Updated Apr 8, 2024 - Science

Everything you need to know about Monday's solar eclipse

Illustration of a pair of sunglasses with eclipses for lenses.

Illustration: Shoshana Gordon/Axios

Get your eclipse glasses ready and set a reminder: Monday offers a rare, brief chance to see a solar eclipse for most of the country.

Why it matters: You'll have to wait until 2044 to spot a total solar eclipse in the contiguous U.S. if you miss this celestial event, according to NASA.

The big picture: It depends on where you're located — and the weather — if you'll be able to see a total solar eclipse or a partial eclipse.

  • It's the first total solar eclipse visible in the U.S. since 2017 and because the Moon will be closer to Earth than that year, it will be significantly broader and pass over far more people, Axios' Jacob Knutson reports.
  • Monday's eclipse is different from the annular solar eclipse from October, which had a "ring of fire" effect.

What time is the solar eclipse Monday?

The total eclipse is set to begin in continental North America at 11:07am PDT starting with Mexico's Pacific Coast, NASA says.

The partial eclipse will be visible for most of the country at different times and depending on weather conditions.

What is a total solar eclipse?

A total eclipse happens when the Moon passes between the Sun and Earth, completely blocking the face of the Sun, NASA explains.

  • The path of totality is where the Moon's shadow completely covers the Sun.
  • The sky will darken, as if it were dawn or dusk, for a few minutes during the total eclipse.

What is a partial solar eclipse?

A partial eclipse happens when the Moon passes between the Sun and Earth but the three don't perfectly line up.

  • Most people outside the path of totality will instead see a partial eclipse, which makes the Sun look like a crescent.
  • People in Hawaii and parts of Alaska will also experience a partial solar eclipse, NASA said.

The intrigue: Those in the path of totality will also experience a partial eclipse before and after the brief minutes of darkness.

Eclipse path 2024

The path of totality will pass over parts of 15 states and should completely engulf several major cities in darkness, including Dallas, Indianapolis and Cleveland.

  • The eclipse will enter the U.S. in Texas and travel through Oklahoma, Arkansas, Missouri, Illinois, Kentucky, Indiana, Ohio, Pennsylvania, New York, Vermont, New Hampshire and Maine, NASA said.

Totality will last the longest over Mexico at 4 minutes, 28 seconds.

  • Most places along the path will see a totality duration between 3.5 and 4 minutes, according to NASA.

Watch total eclipse live

NASA will broadcast the eclipse live from 1-4pm on NASA TV, nasa.gov, the NASA app and on YouTube.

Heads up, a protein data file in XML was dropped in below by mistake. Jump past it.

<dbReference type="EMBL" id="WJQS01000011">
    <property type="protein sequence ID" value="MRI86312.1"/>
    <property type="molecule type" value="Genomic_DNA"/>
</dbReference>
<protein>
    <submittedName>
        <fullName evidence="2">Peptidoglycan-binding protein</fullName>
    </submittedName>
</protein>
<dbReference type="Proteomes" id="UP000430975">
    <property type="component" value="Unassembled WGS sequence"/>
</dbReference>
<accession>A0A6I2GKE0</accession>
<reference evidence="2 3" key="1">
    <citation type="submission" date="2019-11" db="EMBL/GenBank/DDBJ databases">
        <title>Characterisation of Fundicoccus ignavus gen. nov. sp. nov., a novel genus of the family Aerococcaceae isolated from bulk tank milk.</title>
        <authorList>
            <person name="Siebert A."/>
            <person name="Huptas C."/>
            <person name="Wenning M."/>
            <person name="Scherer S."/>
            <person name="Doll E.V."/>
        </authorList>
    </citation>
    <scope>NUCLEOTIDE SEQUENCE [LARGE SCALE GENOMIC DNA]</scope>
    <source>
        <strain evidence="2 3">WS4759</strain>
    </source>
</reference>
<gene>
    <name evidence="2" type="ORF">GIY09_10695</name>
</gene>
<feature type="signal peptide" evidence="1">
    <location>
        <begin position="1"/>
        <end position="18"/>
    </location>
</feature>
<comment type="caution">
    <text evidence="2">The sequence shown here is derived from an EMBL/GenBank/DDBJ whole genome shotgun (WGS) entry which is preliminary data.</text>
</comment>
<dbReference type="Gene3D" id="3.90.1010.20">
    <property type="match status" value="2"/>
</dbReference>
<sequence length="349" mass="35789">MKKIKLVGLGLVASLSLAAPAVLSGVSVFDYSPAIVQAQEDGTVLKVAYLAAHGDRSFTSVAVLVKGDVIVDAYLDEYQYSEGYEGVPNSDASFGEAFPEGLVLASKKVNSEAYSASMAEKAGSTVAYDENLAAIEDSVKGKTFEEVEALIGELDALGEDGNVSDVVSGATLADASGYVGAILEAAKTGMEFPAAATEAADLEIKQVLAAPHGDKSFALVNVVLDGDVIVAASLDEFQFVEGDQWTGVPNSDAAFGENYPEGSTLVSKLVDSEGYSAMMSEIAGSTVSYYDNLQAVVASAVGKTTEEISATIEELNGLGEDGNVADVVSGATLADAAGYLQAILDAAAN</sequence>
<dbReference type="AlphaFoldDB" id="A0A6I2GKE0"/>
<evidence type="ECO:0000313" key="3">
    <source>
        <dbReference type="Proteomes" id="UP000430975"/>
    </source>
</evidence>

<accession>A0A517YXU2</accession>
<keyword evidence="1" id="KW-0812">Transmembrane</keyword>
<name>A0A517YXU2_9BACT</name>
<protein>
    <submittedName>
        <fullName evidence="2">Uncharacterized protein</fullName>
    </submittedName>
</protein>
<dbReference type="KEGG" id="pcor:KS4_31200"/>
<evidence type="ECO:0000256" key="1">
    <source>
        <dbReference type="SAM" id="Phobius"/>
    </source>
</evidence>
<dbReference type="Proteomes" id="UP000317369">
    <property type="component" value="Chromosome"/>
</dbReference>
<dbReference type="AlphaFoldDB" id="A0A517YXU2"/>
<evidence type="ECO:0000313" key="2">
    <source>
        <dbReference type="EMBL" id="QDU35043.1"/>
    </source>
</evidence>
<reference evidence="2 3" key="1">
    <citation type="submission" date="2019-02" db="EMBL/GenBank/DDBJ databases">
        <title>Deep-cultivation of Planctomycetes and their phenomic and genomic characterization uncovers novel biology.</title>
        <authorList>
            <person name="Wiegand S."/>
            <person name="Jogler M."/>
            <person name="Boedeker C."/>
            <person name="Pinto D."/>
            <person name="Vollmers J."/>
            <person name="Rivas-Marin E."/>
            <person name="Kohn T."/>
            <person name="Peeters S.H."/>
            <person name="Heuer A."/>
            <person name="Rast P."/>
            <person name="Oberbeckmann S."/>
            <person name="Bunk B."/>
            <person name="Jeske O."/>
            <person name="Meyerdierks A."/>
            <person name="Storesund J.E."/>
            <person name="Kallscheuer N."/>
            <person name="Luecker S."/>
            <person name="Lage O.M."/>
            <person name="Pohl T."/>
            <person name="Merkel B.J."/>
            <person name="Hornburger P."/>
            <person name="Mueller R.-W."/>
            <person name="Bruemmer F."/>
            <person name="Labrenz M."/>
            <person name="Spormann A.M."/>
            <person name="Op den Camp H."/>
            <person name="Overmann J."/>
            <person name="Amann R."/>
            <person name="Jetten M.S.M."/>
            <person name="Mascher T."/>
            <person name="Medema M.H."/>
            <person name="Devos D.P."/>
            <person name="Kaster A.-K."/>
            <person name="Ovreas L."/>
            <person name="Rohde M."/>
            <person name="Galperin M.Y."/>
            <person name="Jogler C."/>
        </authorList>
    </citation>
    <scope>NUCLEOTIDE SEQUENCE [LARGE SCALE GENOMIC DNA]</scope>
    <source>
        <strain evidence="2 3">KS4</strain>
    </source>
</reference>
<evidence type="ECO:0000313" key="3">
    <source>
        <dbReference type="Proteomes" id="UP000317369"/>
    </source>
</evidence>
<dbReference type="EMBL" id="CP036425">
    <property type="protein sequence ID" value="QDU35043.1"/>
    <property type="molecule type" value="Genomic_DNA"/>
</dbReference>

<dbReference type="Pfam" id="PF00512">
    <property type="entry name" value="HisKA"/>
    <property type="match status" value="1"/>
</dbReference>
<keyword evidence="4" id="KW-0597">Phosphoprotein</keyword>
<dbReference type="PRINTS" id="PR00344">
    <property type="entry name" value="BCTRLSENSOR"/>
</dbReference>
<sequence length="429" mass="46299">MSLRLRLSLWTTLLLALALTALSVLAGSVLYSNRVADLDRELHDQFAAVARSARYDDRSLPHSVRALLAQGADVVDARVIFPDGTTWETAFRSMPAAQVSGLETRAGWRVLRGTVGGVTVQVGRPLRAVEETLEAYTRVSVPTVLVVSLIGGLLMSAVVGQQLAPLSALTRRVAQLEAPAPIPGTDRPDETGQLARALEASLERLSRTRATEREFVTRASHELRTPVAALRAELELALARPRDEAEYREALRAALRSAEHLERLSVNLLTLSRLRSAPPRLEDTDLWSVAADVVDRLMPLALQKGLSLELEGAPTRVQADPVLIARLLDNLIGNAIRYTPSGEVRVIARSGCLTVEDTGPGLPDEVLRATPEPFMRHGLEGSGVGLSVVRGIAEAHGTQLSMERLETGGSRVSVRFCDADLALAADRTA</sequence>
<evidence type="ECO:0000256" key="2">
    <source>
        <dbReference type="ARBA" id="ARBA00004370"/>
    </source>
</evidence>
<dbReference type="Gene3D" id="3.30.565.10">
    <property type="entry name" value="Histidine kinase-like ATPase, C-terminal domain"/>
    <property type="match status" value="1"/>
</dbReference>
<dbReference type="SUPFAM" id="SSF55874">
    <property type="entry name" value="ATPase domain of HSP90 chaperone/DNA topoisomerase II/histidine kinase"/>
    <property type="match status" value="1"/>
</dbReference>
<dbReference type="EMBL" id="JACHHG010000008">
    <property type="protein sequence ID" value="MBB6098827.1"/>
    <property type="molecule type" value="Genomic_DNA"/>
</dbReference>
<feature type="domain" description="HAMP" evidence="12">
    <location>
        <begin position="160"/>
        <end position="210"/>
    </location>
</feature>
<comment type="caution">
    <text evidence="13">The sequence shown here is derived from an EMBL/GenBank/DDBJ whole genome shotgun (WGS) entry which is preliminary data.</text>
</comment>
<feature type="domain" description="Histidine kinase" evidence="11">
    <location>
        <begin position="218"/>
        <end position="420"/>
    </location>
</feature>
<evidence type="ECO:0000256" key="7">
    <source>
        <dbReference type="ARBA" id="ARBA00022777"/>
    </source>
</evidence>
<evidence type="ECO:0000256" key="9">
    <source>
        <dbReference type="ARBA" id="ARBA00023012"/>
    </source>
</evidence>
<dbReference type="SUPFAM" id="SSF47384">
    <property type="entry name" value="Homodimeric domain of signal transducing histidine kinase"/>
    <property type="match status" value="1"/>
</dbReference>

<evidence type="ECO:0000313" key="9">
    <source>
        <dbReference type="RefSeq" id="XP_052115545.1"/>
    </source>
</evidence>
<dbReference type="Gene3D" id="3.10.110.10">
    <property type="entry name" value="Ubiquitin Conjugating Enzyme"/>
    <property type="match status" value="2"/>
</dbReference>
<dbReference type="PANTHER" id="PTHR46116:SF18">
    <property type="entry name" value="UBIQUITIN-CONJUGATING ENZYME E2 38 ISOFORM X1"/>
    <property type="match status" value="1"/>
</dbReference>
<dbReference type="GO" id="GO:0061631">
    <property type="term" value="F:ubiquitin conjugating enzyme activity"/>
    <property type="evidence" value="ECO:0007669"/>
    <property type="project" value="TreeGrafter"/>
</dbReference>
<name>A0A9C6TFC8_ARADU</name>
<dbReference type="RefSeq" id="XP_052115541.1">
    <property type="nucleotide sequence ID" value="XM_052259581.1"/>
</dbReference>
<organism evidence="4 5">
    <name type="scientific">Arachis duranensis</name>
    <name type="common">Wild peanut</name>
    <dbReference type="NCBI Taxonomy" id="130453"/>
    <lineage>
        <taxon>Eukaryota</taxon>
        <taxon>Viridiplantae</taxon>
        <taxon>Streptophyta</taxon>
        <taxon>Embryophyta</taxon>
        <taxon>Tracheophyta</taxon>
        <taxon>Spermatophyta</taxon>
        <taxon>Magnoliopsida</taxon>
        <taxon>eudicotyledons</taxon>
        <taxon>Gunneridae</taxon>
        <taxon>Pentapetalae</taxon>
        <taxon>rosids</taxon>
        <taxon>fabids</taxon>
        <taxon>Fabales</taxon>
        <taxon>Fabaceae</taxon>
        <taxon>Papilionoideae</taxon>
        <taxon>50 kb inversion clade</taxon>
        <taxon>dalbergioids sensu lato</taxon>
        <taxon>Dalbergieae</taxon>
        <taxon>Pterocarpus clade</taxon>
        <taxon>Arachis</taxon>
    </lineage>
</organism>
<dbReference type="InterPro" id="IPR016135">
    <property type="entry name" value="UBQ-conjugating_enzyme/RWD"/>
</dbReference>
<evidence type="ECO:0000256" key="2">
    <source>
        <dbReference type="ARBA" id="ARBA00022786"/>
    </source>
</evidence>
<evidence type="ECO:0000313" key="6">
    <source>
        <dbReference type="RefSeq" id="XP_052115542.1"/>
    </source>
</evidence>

• The American Astronomical Society is tracking other live streams on its website.

Solar eclipse glasses

Taking a glimpse at the eclipse without the right protective eyewear can cause severe eye injury.

Zoom in: "Except during the brief total phase of a total solar eclipse, when the Moon completely blocks the Sun's bright face, it is not safe to look directly at the Sun without specialized eye protection for solar viewing," NASA warns.

What we're watching: 7-Eleven and EG America stores are among the businesses selling glasses.

Some schools closed for total eclipse

Many schools across the country are closed Monday for the total eclipse.

  • Some schools, such as those in San Antonio, will close in part because they anticipate traffic issues from the thousands of people who are expected to travel to cities along the path of totality.
  • Other schools will have early release days but many are building lessons around the eclipse.

Select Wegmans closing 30 minutes for eclipse

Wegmans is closing 48 grocery stores located in the total eclipse's path of totality for 30 minutes — from 3 to 3:30pm Monday — to give store employees a chance to view it, the company said in a news release.

  • This includes stores throughout upstate New York and in Erie, Pennsylvania.
  • See the list of affected Wegmans stores here.

Next eclipse: Schedule of future eclipses

What's next: The next total solar eclipse that will be visible in the contiguous U.S. is Aug. 23, 2044, NASA said. It will only graze a sliver of Montana and North Dakota.

  • There's also a total eclipse August 12, 2045, per NationalEclipse.com. This will stretch from California to Florida.

Between the lines: If you're motivated to travel, parts of Iceland and Spain will see an eclipse in 2026, Axios' Will Chase reports. This eclipse will occur Aug. 12, 2026.

  • The next "ring of fire" annular eclipse for the U.S. is set for June 21, 2039. This solar eclipse will occur in the U.S., Canada, Greenland and Europe, according to NationalEclipse.com.

More from Axios:

Editor's note: This story was updated with a link to Axios' live eclipse blog and information on future eclipses.

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